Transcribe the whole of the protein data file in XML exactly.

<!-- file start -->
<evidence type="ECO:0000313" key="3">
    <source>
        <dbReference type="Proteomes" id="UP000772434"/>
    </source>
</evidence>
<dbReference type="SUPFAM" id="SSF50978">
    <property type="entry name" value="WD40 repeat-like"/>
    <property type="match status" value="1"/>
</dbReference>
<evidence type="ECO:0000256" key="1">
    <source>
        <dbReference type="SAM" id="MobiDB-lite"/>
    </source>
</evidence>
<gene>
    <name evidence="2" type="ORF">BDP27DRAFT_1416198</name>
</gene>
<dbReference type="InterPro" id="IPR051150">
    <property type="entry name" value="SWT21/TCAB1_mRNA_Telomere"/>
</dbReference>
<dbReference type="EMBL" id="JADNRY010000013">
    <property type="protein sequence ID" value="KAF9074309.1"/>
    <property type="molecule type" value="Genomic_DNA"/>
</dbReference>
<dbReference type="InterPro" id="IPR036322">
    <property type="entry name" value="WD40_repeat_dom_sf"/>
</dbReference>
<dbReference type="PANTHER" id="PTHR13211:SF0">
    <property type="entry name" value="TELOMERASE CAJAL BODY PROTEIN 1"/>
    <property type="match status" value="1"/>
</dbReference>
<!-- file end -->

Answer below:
<evidence type="ECO:0000313" key="3">
    <source>
        <dbReference type="Proteomes" id="UP000772434"/>
    </source>
</evidence>
<dbReference type="SUPFAM" id="SSF50978">
    <property type="entry name" value="WD40 repeat-like"/>
    <property type="match status" value="1"/>
</dbReference>
<evidence type="ECO:0000256" key="1">
    <source>
        <dbReference type="SAM" id="MobiDB-lite"/>
    </source>
</evidence>
<gene>
    <name evidence="2" type="ORF">BDP27DRAFT_1416198</name>
</gene>
<dbReference type="InterPro" id="IPR051150">
    <property type="entry name" value="SWT21/TCAB1_mRNA_Telomere"/>
</dbReference>
<dbReference type="EMBL" id="JADNRY010000013">
    <property type="protein sequence ID" value="KAF9074309.1"/>
    <property type="molecule type" value="Genomic_DNA"/>
</dbReference>
<dbReference type="InterPro" id="IPR036322">
    <property type="entry name" value="WD40_repeat_dom_sf"/>
</dbReference>
<dbReference type="PANTHER" id="PTHR13211:SF0">
    <property type="entry name" value="TELOMERASE CAJAL BODY PROTEIN 1"/>
    <property type="match status" value="1"/>
</dbReference>